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Tactility and architecture : Peter Zumthor's Thermal baths in Vals and the hybridization of the two motifs of tactility-materiality and movement

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dc.contributor.advisor Mark Jarzombek. en_US
dc.contributor.author Lee, Tonghoon, 1972- en_US
dc.contributor.other Massachusetts Institute of Technology. Dept. of Architecture. en_US
dc.date.accessioned 2008-05-19T16:19:35Z
dc.date.available 2008-05-19T16:19:35Z
dc.date.copyright 2002 en_US
dc.date.issued 2002 en_US
dc.identifier.uri http://hdl.handle.net/1721.1/41807
dc.description Thesis (S.M.)--Massachusetts Institute of Technology, Dept. of Architecture, 2002. en_US
dc.description Includes bibliographical references (leaves 68-72). en_US
dc.description.abstract Tactility holds a unique position in modem architectural discourse. Oftentimes, it has been evoked "as an alternative to two-dimensional vision. However, the notion of tactility sometimes denotes ambiguous and often conflicting meanings. Since the 1970s, tactility has been mainly associated with a series of phenomenological notions such as place, rooted-ness, corporeality, intimacy, sensuousness, and craftsmanship. The noted Swiss architect, Peter Zumthor (b.1943), follows in this vein by conceptualizing tactility in terms of intimate contact between the occupant's bodily organs and the surfaces of architecture. The characteristics of Zumthor's architecture cannot, however, be exhausted by these considerations. I argue that his buildings are just as exceptional in terms of their spatial conception as they are in their material realization. In this sense, Zumthor's emphasis on "tactility" in his architecture does not do justice to his own buildings. To fully appreciate them, this thesis attempts to go beyond a mere equivalency between tactility and appreciation of surface to develop a richer and more complex notion of tactility. I will argue that more seminal, spatial conceptions of tactility can be found in modem aesthetic discourse, particularly, in the two motifs of "tactility as materiality" and "tactility as movement," as articulated in the works of Alois Riegl and Walter Benjamin, respectively. I will attempt to show that these motifs have their correlative expressions in the spatial languages of Adolf Loos's "Raumplan" and Le Corbusier's "Plan Libre." Finally, I will show how Zumthor's architecture, particularly his Thermal Baths in Vals (1986-96), Switzerland, successfully hybridizes these two spatial languages and thus the two motifs of tactility as well. en_US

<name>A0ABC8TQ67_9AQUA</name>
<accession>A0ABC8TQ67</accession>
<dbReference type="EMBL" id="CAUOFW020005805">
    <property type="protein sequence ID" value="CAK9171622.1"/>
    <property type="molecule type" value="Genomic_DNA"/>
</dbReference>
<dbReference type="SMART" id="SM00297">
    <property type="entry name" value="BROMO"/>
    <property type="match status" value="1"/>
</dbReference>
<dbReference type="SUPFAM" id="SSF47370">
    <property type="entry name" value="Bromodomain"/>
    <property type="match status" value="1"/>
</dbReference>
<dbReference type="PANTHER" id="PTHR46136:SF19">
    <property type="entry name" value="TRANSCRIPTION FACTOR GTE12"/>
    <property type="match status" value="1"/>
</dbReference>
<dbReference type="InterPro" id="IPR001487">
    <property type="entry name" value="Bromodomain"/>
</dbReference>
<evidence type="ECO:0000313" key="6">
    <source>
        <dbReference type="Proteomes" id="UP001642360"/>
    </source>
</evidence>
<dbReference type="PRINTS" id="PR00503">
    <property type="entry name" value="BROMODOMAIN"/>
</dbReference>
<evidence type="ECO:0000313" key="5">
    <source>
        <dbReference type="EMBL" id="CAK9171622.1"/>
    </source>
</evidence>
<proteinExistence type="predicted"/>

dc.description.statementofresponsibility by Tonghoon Lee. en_US
dc.format.extent 72 leaves en_US
dc.language.iso eng en_US
dc.publisher Massachusetts Institute of Technology en_US
dc.rights M.I.T. theses are protected by copyright. They may be viewed from this source for any purpose, but reproduction or distribution in any format is prohibited without written permission. See provided URL for inquiries about permission. en_US
dc.rights.uri http://dspace.mit.edu/handle/1721.1/7582 en_US
dc.subject Architecture. en_US
dc.title Tactility and architecture : Peter Zumthor's Thermal baths in Vals and the hybridization of the two motifs of tactility-materiality and movement en_US
dc.title.alternative Peter Zumthor's Thermal baths in Vals and the hybridization of the two motifs of tactility-materiality and movement en_US
dc.type Thesis en_US
dc.description.degree S.M. en_US
dc.contributor.department Massachusetts Institute of Technology. Dept. of Architecture. en_US
dc.identifier.oclc 50775837 en_US


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